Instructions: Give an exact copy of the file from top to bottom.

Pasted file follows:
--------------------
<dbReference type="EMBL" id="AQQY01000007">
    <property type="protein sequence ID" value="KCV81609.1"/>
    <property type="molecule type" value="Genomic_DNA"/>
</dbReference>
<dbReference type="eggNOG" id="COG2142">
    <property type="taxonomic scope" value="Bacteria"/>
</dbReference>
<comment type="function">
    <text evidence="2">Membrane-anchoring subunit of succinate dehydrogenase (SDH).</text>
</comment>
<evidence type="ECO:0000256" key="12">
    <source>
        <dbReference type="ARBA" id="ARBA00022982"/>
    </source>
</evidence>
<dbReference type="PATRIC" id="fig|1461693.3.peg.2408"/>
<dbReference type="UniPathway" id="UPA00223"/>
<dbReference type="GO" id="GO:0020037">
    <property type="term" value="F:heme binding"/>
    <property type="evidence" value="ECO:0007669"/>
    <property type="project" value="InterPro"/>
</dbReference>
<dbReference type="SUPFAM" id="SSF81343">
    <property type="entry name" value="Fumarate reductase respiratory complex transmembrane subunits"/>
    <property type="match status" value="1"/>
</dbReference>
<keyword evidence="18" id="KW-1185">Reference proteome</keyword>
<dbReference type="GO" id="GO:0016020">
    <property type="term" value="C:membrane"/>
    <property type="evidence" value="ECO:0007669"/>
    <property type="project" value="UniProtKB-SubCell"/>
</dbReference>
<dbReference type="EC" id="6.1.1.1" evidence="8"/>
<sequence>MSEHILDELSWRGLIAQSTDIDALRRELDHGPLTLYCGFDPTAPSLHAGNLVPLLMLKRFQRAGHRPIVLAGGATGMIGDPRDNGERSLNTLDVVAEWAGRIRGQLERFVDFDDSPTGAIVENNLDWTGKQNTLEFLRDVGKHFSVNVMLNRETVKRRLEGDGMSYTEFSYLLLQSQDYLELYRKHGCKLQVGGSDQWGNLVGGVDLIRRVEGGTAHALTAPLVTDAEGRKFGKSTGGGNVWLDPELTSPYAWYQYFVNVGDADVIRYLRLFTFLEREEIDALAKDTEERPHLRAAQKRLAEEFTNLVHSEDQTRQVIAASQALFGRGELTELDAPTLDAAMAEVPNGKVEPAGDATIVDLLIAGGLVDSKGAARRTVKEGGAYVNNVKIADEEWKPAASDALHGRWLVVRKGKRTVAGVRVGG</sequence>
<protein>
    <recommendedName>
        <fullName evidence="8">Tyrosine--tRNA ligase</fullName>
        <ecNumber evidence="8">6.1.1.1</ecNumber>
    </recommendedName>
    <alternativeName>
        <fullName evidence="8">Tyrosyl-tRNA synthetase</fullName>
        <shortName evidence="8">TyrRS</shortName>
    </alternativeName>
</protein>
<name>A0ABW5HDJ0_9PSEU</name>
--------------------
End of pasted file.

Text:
<dbReference type="EMBL" id="AQQY01000007">
    <property type="protein sequence ID" value="KCV81609.1"/>
    <property type="molecule type" value="Genomic_DNA"/>
</dbReference>
<dbReference type="eggNOG" id="COG2142">
    <property type="taxonomic scope" value="Bacteria"/>
</dbReference>
<comment type="function">
    <text evidence="2">Membrane-anchoring subunit of succinate dehydrogenase (SDH).</text>
</comment>
<evidence type="ECO:0000256" key="12">
    <source>
        <dbReference type="ARBA" id="ARBA00022982"/>
    </source>
</evidence>
<dbReference type="PATRIC" id="fig|1461693.3.peg.2408"/>
<dbReference type="UniPathway" id="UPA00223"/>
<dbReference type="GO" id="GO:0020037">
    <property type="term" value="F:heme binding"/>
    <property type="evidence" value="ECO:0007669"/>
    <property type="project" value="InterPro"/>
</dbReference>
<dbReference type="SUPFAM" id="SSF81343">
    <property type="entry name" value="Fumarate reductase respiratory complex transmembrane subunits"/>
    <property type="match status" value="1"/>
</dbReference>
<keyword evidence="18" id="KW-1185">Reference proteome</keyword>
<dbReference type="GO" id="GO:0016020">
    <property type="term" value="C:membrane"/>
    <property type="evidence" value="ECO:0007669"/>
    <property type="project" value="UniProtKB-SubCell"/>
</dbReference>
<dbReference type="EC" id="6.1.1.1" evidence="8"/>
<sequence>MSEHILDELSWRGLIAQSTDIDALRRELDHGPLTLYCGFDPTAPSLHAGNLVPLLMLKRFQRAGHRPIVLAGGATGMIGDPRDNGERSLNTLDVVAEWAGRIRGQLERFVDFDDSPTGAIVENNLDWTGKQNTLEFLRDVGKHFSVNVMLNRETVKRRLEGDGMSYTEFSYLLLQSQDYLELYRKHGCKLQVGGSDQWGNLVGGVDLIRRVEGGTAHALTAPLVTDAEGRKFGKSTGGGNVWLDPELTSPYAWYQYFVNVGDADVIRYLRLFTFLEREEIDALAKDTEERPHLRAAQKRLAEEFTNLVHSEDQTRQVIAASQALFGRGELTELDAPTLDAAMAEVPNGKVEPAGDATIVDLLIAGGLVDSKGAARRTVKEGGAYVNNVKIADEEWKPAASDALHGRWLVVRKGKRTVAGVRVGG</sequence>
<protein>
    <recommendedName>
        <fullName evidence="8">Tyrosine--tRNA ligase</fullName>
        <ecNumber evidence="8">6.1.1.1</ecNumber>
    </recommendedName>
    <alternativeName>
        <fullName evidence="8">Tyrosyl-tRNA synthetase</fullName>
        <shortName evidence="8">TyrRS</shortName>
    </alternativeName>
</protein>
<name>A0ABW5HDJ0_9PSEU</name>